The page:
The online version of this article (doi:10.1186/cc9280) contains supplementary material, which is available to authorized users.
The authors declare that they have no competing interests.
BCB, CMP, KOM and MRR contributed equally to the design, acquisition of data, and analysis of data for this study. All of the authors were involved in drafting the manuscript and revising it critically for important intellectual content. They all gave final approval of the version to be published.
Hyperglycemia is associated with increased morbidity and mortality in critically ill patients and strict glycemic control has become standard care for adults. Recent studies have questioned the optimal targets for such management and reported increased rates of iatrogenic hypoglycemia in both critically ill children and adults. The ability to provide accurate, real-time continuous glucose monitoring would improve the efficacy and safety of this practice in critically ill patients. The aim of our study is to determine if a continuous, interstitial glucose monitor will correlate with blood glucose values in critically ill children.
We evaluated 50 critically ill children age 6 weeks to 16 years old with a commercially available continuous glucose monitor (CGM; Medtronic Guardian®). CGM values and standard blood glucose (BG) values were compared. During the study, no changes in patient management were made based on CGM readings alone.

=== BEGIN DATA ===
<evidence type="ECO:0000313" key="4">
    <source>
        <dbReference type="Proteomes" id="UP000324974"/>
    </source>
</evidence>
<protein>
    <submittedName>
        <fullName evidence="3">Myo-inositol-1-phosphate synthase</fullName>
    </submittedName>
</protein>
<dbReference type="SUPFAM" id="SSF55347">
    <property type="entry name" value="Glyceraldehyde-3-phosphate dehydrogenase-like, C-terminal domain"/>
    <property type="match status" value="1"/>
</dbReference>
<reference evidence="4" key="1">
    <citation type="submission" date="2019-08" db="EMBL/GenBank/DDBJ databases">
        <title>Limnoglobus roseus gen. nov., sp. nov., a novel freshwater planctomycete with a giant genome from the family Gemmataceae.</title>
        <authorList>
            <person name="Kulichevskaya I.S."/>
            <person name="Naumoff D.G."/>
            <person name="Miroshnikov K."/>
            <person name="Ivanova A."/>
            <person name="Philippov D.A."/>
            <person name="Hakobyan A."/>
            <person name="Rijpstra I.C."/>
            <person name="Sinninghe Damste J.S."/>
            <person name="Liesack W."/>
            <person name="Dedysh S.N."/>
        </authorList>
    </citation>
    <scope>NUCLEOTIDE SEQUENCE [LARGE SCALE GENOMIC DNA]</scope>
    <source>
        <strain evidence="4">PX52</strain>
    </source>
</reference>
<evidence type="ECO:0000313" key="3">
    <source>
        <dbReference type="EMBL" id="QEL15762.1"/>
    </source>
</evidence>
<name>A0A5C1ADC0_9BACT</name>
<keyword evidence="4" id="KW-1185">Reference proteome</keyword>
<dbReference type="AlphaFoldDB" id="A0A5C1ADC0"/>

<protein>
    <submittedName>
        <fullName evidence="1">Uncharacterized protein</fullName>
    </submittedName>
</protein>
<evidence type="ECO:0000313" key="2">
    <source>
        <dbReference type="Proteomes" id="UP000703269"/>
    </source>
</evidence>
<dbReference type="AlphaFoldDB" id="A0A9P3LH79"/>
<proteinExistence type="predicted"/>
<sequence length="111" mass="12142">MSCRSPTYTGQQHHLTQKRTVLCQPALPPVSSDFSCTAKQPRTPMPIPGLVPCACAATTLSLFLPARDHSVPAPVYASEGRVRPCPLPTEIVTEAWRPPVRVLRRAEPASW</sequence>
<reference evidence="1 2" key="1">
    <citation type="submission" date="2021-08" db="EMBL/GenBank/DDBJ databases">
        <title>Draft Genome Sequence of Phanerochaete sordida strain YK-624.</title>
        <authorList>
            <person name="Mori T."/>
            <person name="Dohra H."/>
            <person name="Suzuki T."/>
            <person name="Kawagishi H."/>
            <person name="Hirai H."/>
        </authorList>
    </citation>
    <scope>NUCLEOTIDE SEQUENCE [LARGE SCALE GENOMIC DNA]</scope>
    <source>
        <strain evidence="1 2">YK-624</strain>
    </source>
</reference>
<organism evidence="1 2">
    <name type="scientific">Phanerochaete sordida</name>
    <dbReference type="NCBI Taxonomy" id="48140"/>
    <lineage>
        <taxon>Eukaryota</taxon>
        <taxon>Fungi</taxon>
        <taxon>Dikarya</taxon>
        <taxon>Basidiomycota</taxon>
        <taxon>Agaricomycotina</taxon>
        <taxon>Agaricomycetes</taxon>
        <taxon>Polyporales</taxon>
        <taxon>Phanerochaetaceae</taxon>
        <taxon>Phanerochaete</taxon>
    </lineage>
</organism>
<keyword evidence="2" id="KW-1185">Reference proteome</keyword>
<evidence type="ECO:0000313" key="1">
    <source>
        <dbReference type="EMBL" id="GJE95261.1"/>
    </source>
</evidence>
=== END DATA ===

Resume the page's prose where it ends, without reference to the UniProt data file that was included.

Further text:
Forty-seven patients had analyzable CGM data. A total of 1,555 CGM and routine BG measurements were compared using Clarke error grid and Bland-Altman analysis. For all readings, 97.9% were within clinically acceptable agreement. The mean absolute relative difference between CGM and BG readings was 15.3%. For the 1,555 paired CGM and BG measurements, there is a statistically significant linear relationship between CGM values and BG (P <.0001). A high degree of clinical agreement existed in three subpopulation analyses based on age, illness severity, and support measures. This included some of our smallest patients (that is, <12 months old), those who required vasopressors, and those who were treated for critical illness hyperglycemia.
In one of the largest studies to date, in a highly vulnerable ICU population, CGM values have a clinically acceptable correlation with the BG values now used diagnostically and therapeutically. Our data contest the theoretical concerns posed by some regarding CGM use in the ICU. The existing medical evidence may now support a role for CGM devices in the identification and management of hyperglycemia in diverse ICU settings.
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- Continuous glucose monitors prove highly accurate in critically ill children
Brian C Bridges
Catherine M Preissig
Kevin O Maher
Mark R Rigby
- BioMed Central
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